- Formulate and solve real-world problems in a computing environment.
- Consider the social consequences of technology.

**CS 270: Software Engineering (4 Credits)**

A course designed to help students transform themselves into skilled software engineers, able to apply their knowledge of coding, algorithms, and systems to write elegant, efficient, and correct programs. Topics include techniques and tools for design, documentation, collaboration, development, building, testing, debugging, and maintenance, primarily using the extreme programming methodology.

**Prerequisite(s):** CS 124 and CS 122

**Note(s):** Prerequisite CS 222 (122). May be taken concurrently. Limit 25 students. Open to graduate students only.

**Program Goals:**

Interdisc Computer Science Program Goals

- Design and write a correct computer program. (Practiced, Mastered)
- Students will work as a team to select a complex computer application and then work through the entire software development lifecycle including the following milestones: (a) high-level specifications, (b) detailed specifications, (c) prototyping with "thin vertical slice" across all components and "broad horizontal slice" demonstrating extensive UI development, (d) beta release with usability test and QA test plan, and (e) final demonstration with hard copy documentation package.
- Form interdisciplinary connections and apply computer science to meeting human needs. (Practiced, Mastered)
- Students will work as a group emulating a development team in a small software start-up. They will design and implement a complex software application and will need to consider business and marketing needs in terms of design specifications and priorities.
- Students will select, design and develop a software application designed to meet a specific market need.
- Students will development management skills working as leaders and helpers designing and developing specific major software components.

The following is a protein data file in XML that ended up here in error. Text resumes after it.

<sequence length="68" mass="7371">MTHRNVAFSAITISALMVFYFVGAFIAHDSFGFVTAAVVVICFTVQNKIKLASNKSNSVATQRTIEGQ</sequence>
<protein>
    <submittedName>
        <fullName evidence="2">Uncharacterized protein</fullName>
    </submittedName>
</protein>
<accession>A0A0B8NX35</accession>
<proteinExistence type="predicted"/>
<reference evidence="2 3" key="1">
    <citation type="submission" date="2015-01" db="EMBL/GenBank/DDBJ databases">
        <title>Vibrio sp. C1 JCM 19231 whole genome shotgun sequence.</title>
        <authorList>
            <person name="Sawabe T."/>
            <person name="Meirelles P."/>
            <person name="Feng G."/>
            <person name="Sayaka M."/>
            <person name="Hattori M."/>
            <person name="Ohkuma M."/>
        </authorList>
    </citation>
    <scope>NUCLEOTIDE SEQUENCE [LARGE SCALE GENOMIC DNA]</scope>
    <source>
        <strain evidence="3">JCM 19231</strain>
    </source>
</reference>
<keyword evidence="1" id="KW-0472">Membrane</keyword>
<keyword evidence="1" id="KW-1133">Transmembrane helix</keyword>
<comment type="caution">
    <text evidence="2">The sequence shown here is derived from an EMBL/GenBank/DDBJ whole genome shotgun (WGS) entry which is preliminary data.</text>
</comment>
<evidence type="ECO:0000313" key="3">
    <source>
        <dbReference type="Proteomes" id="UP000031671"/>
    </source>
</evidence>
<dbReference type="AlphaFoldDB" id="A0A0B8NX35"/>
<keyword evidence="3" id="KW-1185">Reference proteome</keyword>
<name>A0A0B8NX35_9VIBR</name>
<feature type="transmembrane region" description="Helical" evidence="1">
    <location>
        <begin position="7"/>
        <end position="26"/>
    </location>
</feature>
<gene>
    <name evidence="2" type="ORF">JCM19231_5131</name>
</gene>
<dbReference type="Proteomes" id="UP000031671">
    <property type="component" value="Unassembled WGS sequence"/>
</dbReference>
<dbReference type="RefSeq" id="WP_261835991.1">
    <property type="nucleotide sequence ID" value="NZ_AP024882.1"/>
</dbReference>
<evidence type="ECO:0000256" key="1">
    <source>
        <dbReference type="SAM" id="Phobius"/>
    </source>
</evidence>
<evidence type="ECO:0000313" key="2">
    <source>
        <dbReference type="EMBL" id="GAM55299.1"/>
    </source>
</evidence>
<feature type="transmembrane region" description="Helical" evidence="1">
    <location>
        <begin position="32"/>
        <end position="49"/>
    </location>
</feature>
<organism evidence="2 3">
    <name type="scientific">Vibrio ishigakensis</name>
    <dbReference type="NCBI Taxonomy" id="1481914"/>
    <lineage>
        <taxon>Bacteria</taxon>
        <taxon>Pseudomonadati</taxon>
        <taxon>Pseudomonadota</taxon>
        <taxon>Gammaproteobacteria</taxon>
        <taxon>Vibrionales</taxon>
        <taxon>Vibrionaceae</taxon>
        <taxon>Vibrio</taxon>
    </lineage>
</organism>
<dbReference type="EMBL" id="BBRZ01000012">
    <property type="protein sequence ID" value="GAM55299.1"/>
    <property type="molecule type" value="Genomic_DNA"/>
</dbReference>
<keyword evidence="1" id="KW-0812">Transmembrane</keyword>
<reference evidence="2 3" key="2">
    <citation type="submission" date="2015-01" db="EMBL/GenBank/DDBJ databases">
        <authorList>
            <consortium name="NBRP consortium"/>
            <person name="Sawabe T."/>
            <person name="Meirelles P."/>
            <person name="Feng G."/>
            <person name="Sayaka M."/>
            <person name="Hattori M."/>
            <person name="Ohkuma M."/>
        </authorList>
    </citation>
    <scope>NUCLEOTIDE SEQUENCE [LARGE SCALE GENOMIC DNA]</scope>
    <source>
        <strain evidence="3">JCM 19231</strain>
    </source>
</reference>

**CS 280: Topics in Computer Science (4 Credits)**

Offers topics that are not offered in the regular curriculum. Topics may include neural networks and other specialized topics in artificial intelligence, networking, very large-scale integrated systems, multimedia design and development, parallel and distributed computing, and information retrieval.

**Note(s):** Only open to graduate students or undergraduates in the BA/MA ICS program. Limit 20 students. Open to graduate students only. Open to seniors only.

**CS 286: Web Programming (4 Credits)**

This course studies the design and implementation of Web applications. Students will learn HTML, JavaScripts, CSS, XML, PHP, MySQL, and contemporary Web technologies. There will be several programming assignments and a final project, where each student will build a Web application with components covered during the semester.

**Prerequisite(s):** CS 064

**Note(s):** Open to graduate students only.

**Program Goals:**

Interdisc Computer Science Program Goals

- Design and write a correct computer program. (Practiced)
- Students will write computer programs, using PHP, to process data entered through web forms from web users, and to create and manipulate MySQL databases.
- Form interdisciplinary connections and apply computer science to meeting human needs. (Practiced)
- Students will develop interactive web sites targeted to solve human needs.

## Faculty

**Almudena Konrad**

Associate Professor of Computer Science

CPM Room 204, 510.430.2201, akonrad@mills.edu

Professional Interests: Computer networks, wireless communication, modeling, analysis and prediction of network measurements

**Barbara LiSanti**

Professor of Mathematics and Computer Science

CPM Room 200B, 510.430.2247, barbara@mills.edu

Professional Interests: Artificial intelligence applications in education, cognitive science, intelligent tutoring systems, computer science education, linear algebra

**Matthew Pancia**

Assistant Adjunct Professor

CPM 104, 510.430.2247, mpancia@mills.edu

**Ellen Spertus**

Kilgore-Snyder Professorship

Professor of Computer Science

CPM Room 201, 510.430.2011, spertus@mills.edu

Professional Interests: Information retrieval, online communities, social issues, computer architecture, compilers

**Susan Wang**

Professor of Computer Science

Interdisciplinary Computer Science Program Head

CPM Room 202, 510.430.2138, wang@mills.edu

Professional Interests: Design and analysis of algorithms, very large-scale integrated systems, parallel computation

## Staff

**Holly Robinson**

Faculty Administrative Assistant

CPM Room 104, 510.430.2226, holly@mills.edu